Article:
GHS grad Shell offers advice

JOHNSTOWN – The Holiday Inn in Johnstown played host to the 26th Annual Fulton Montgomery Regional Chamber of Commerce Sports Award Banquet Wednesday night.

Friends, family and school personnel from around the county gathered to celebrate the athletic accomplishments of some of the areas top sportsmen and sportswomen.

The event recognizes the top athletes from each school in Fulton County, as well as the Championship Teams from each school from the preceding athletic year. Ultimately, the top male and female athletes in the county are announced. The Sports Award Banquet dates back to 1988 when Gloversville High School’s Tom Ciaccio and Broadalbin Perth’s Katrina Springer were announced as the first recipients of Athlete of the Year honors.

Mark Kilmer, the President of the Fulton Montgomery Regional Chamber of Commerce kicked off the evening by introducing the Master of Ceremonies, WENT-AM news and sports director Tom Roehl. Roehl opened appropriately by addressing the parents in the room, a sentiment that would be echoed throughout the banquet.

“You, my friends, on this night, are the definition of dignitary,” Roehl said. “You are important people in your children’s lives.”

And after all in attendance enjoyed dinner and dessert, Roehl introduced the evening’s keynote speaker, Burnt Hills-Ballston Lake football coach Matt Shell.

Shell was an all-state wide receiver for the Gloversville Huskies in 1987, catching balls from Ciaccio. He was honored at the inaugural Sports Award Banquet along with his award-winning quarterback. After a successful football career at SUNY Cortland, Shell earned a Master’s Degree at SUNY Albany before beginning his teaching and coaching career at Burnt-Hills Ballston Lake High School in 1992.

Shell took the reigns as head football coach in 2001, so far amassing a career record of 98-23 and leading the Spartans to six Section II Class A championships. In 2012, Shell led the Spartans to a state championship.

Shell centered his address on three areas that he said mean a lot to him as a person and a coach: perspective, competitiveness, and the acronym P.R.I.D.E.

Shell echoed Roehl’s sentiments by thanking his parents, who were in attendance and speaking to the important role parents’ play in shaping a young athlete. Shell was raised by two parents who weren’t heavily involved in sports.

“My father took me to a field and hit fly balls to me, not because he wanted me to be the best player,” Shell said. “He just knew that I liked it.”

Shell shared how his parents helped him to have the proper perspective on things.

“It’s not as much about the game as it is being a good person,” Shell said.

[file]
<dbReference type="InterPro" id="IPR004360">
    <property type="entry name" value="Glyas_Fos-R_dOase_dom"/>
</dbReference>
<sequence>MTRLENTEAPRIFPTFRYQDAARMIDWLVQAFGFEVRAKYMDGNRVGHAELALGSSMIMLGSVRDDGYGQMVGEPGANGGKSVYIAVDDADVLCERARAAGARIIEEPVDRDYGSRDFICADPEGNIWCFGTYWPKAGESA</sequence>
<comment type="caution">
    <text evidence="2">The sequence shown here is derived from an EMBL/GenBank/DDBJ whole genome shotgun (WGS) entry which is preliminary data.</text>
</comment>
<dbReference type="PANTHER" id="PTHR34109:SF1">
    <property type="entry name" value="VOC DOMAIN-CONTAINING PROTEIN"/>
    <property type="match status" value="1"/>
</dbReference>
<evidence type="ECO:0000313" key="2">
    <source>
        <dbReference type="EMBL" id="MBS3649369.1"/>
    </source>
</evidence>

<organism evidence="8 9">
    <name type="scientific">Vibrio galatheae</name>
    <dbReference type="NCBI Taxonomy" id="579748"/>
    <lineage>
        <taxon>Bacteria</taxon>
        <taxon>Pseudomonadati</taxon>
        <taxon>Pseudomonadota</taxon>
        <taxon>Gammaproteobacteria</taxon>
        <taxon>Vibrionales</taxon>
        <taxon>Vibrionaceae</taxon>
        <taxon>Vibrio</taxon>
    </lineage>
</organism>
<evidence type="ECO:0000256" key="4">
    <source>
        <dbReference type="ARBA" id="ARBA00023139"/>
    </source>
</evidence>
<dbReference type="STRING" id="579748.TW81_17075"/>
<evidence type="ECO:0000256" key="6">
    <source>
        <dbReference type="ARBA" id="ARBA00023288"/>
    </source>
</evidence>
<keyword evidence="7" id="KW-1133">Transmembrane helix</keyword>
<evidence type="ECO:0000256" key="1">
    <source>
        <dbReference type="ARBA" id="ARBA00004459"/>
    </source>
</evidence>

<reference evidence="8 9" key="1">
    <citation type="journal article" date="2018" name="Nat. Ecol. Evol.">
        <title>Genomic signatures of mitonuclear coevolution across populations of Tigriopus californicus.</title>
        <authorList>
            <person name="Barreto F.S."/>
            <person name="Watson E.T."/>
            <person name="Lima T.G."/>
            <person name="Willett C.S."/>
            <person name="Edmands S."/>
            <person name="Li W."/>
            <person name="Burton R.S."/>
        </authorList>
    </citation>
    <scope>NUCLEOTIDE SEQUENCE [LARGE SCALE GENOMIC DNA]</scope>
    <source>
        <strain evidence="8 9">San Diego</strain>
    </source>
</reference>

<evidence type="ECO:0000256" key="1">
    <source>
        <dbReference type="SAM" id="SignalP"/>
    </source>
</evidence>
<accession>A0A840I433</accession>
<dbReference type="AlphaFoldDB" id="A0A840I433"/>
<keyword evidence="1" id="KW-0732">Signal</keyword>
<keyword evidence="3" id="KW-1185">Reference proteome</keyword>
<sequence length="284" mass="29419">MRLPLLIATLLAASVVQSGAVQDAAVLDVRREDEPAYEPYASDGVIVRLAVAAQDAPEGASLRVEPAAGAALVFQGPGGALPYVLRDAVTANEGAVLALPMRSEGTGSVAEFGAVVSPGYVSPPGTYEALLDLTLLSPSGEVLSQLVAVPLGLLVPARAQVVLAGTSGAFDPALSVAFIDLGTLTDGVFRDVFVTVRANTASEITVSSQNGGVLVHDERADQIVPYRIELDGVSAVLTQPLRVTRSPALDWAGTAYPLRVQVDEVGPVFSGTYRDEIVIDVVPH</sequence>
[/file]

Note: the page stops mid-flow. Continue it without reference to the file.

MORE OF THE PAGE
By keeping a proper perspective, Shell says he was able to adopt the competitive attitude that carried him through high school and college athletics and into his coaching career.

“I tell my kids at Burnt Hills all the time that even when they think they are done and they don’t think they can work much harder, take that next step, “Shell said. “This is what winners do.”

Before describing the acronym P.R.I.D.E., Shell shared some very personal battles he has dealt with in the past decade.

Both Shell and his son Jacob are cancer survivors.

“We know first hand that the battle of cancer is harder fought and sweeter won than any game, any championship,” Shell began.

Seven years ago Shell was diagnosed with squamous-cell cancer. Shell powered through using the perspective and competitiveness that was instilled in him at a young age.

Pausing and speaking through tears, Shell described how in 2009 Jacob was diagnosed with stage four neuroblastoma. After a year and a half of constant treatment, stem cell transplants, chemotherapy, radiation, and surgeries, Jacob, too, was declared cancer free.

“I think my family got through those battles using the same philosophy I preach to players,” Shell said. “That’s the acronym P.R.I.D.E.”

Shell explained how poise, respect, integrity, discipline, and enthusiasm are important to anyone’s success in life.

“For me [this acronym] has proven to be a philosophy for a successful and fulfilling life,” Shell explained.

Shell closed by congratulating the athletes in attendance and urging them to pursue individual goals and face life challenges with P.R.I.D.E.

Roehl proceeded by announcing Fulton County’s 2012-13 championship teams and athletes, with representatives from each team accepting gifts on behalf of their program.

Next, 34 student athletes from the Broadalbin-Perth, Gloversville, Johnstown, Mayfield, Northville, and Oppenheim-Ephratah school districts were honored with medals for their outstanding achievements in athletics.

Finally, the moment everyone had been waiting for arrived. Alexis Capasso, a standout soccer and softball player from Gloversville High School, and Joseph Nellis, a wrestler and baseball star from Johnstown High School were announced as Athletes of the Year, marking the seventh time an athlete from each school took home honors in the same year.

After plaques were presented to the winners, the evening came to an end with closing remarks from the Chairman of the Sports Award Committee, Jim Landrio.